Running really isn’t Chris Kolendrianos’ thing, a fun fact the Santa Barbara man shared in the same breath as his plans to conquer the Boston Marathon.
“Training” was not a word the 43-year-old father of two used, either, and certainly wasn’t his No. 1 priority.
Instead, Kolendrianos described aloud a vision he expected to see around mile 20 of the 26.2-mile trek in April 2014, the moment when his sweaty body seemed beaten.
His mental picture: the big brown eyes and wide grin of Sorel, his 8-year-old daughter who has Rett Syndrome — a neurological disorder that robs the third-grader of her ability to speak or independently move her hands.
Kolendrianos recently decided to run the Boston Marathon to raise awareness and money for a Rett Syndrome cure.
Thinking of Sorel, he said, all things are possible.
“Rett Syndrome is very rare, so a lot of doctors don’t know anything about that,” said Kolendrianos, whose daughter was diagnosed with the disease in 2007 at 17 months old. “It’s basically up to people like us.”
His wife, Megan, who ran the Boston Marathon for Sorel in 2012, called her husband’s humble bluff.
“He basically started running because of her,” Megan Kolendrianos said. “She walks a marathon a day. You run because she can’t, and maybe one day she will.”
Her husband — a runner within just the last two or three years — downplayed heroics, saying it’s merely his turn to race.
“In a nutshell, for me, it’s really easy,” Kolendrianos said. “She’s my big inspiration. There will be other people with Rett Syndrome. I know in my heart this will one day be cured.”
Money will go toward new, expensive drug trials happening in Boston right now, experiments that are so far showing significant improvement in the communication skills of those with Rett Syndrome — most of them young girls just like Sorel.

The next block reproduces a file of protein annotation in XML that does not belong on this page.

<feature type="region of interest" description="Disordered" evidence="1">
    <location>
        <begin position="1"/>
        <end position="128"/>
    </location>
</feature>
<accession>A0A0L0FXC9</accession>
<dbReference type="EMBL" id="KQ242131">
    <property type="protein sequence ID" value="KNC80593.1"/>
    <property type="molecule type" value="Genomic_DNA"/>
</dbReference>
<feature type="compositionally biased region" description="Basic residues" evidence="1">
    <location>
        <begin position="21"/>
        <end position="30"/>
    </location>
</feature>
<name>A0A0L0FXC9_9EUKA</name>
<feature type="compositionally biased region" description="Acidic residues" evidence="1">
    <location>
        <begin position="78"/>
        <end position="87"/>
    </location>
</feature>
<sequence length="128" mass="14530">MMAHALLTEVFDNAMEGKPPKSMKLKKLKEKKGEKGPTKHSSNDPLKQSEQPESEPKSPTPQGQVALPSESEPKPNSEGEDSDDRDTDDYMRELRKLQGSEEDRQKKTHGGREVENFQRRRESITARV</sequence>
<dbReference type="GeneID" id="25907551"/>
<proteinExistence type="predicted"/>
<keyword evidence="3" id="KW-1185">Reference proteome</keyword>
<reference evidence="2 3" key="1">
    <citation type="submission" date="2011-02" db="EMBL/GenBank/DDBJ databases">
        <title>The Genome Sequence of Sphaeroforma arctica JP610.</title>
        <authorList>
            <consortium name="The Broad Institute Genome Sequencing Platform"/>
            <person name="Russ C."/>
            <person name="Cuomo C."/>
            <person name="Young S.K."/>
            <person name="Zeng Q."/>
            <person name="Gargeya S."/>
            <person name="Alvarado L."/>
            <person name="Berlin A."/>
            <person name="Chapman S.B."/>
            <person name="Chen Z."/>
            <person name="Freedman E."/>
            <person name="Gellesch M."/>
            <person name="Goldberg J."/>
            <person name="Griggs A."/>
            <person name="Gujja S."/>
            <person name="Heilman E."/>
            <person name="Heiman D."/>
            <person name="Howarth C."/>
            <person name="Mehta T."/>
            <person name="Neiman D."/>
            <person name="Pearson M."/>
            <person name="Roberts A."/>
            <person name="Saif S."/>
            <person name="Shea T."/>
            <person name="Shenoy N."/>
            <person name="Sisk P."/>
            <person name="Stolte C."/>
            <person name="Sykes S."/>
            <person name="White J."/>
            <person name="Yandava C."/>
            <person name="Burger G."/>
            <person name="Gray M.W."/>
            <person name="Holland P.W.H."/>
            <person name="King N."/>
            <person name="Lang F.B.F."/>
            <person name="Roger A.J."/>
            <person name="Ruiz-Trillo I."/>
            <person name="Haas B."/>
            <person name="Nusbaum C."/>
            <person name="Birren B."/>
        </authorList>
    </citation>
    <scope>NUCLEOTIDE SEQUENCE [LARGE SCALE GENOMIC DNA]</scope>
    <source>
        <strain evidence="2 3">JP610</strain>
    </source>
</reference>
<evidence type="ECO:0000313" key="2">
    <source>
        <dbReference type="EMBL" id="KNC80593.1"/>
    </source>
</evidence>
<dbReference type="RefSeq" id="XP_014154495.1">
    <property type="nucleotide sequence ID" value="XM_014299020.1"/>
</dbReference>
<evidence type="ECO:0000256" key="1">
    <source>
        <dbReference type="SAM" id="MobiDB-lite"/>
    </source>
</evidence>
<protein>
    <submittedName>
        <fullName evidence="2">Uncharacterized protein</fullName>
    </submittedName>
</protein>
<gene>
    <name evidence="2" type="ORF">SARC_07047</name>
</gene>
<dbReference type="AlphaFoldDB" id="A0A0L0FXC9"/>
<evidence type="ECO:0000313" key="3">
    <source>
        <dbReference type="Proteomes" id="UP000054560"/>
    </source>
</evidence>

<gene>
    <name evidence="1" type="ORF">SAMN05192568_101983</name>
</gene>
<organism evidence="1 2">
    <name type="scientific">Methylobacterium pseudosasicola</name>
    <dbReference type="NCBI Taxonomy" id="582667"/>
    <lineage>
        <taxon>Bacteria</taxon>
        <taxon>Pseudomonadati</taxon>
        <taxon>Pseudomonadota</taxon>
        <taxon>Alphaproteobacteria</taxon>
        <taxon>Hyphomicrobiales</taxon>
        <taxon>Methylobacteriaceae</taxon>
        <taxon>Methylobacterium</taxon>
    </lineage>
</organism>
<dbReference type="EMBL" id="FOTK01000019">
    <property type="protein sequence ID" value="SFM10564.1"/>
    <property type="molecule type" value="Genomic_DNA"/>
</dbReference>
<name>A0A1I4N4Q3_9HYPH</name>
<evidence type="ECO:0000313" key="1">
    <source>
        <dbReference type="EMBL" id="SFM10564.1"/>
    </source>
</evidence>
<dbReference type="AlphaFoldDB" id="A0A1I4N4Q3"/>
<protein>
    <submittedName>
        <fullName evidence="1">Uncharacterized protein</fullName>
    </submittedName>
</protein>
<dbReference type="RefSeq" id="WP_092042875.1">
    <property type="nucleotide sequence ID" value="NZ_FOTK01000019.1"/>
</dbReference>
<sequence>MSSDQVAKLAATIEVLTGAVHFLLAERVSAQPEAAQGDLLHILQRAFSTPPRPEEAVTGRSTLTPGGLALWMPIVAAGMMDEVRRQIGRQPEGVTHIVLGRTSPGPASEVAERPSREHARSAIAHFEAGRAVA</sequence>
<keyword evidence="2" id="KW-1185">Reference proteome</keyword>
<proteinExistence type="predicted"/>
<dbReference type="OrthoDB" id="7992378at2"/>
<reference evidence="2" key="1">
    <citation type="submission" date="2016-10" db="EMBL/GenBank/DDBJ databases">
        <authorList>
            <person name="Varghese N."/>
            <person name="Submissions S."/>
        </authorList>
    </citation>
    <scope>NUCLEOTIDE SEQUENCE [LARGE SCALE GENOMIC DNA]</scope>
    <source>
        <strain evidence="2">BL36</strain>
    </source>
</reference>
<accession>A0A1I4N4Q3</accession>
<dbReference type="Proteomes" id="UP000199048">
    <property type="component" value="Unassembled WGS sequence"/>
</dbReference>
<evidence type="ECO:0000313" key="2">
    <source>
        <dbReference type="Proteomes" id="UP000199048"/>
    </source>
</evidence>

Kolendrianos said the ultimate goal would be to get his daughter into the drug trial, improving her already progressing communication skills that involve blinking her eyes.
“She’s making choices,” Megan Kolendrianos said.
Sorel was never supposed to sit up by herself, and yet she continues to impress, even riding horses with a walker close by, her proud father added.
The Kolendrianos family, which also includes 4-year-old Xander, said they have been blessed with overwhelming community support in the past, organizing paddle events and other fundraisers for Sorel’s medical bills.
They hope to draw on that support again, sending out the call around the holidays, when people tend to think about what matters most.
“I’m going to kill it,” Kolendrianos said of the marathon, smiling at his daughter who sat on the other end of the family's kitchen table.
“Maybe this year your daddy’s going to beat your mommy’s time.”
Click here to make an online donation to the Kolendrianos family cause.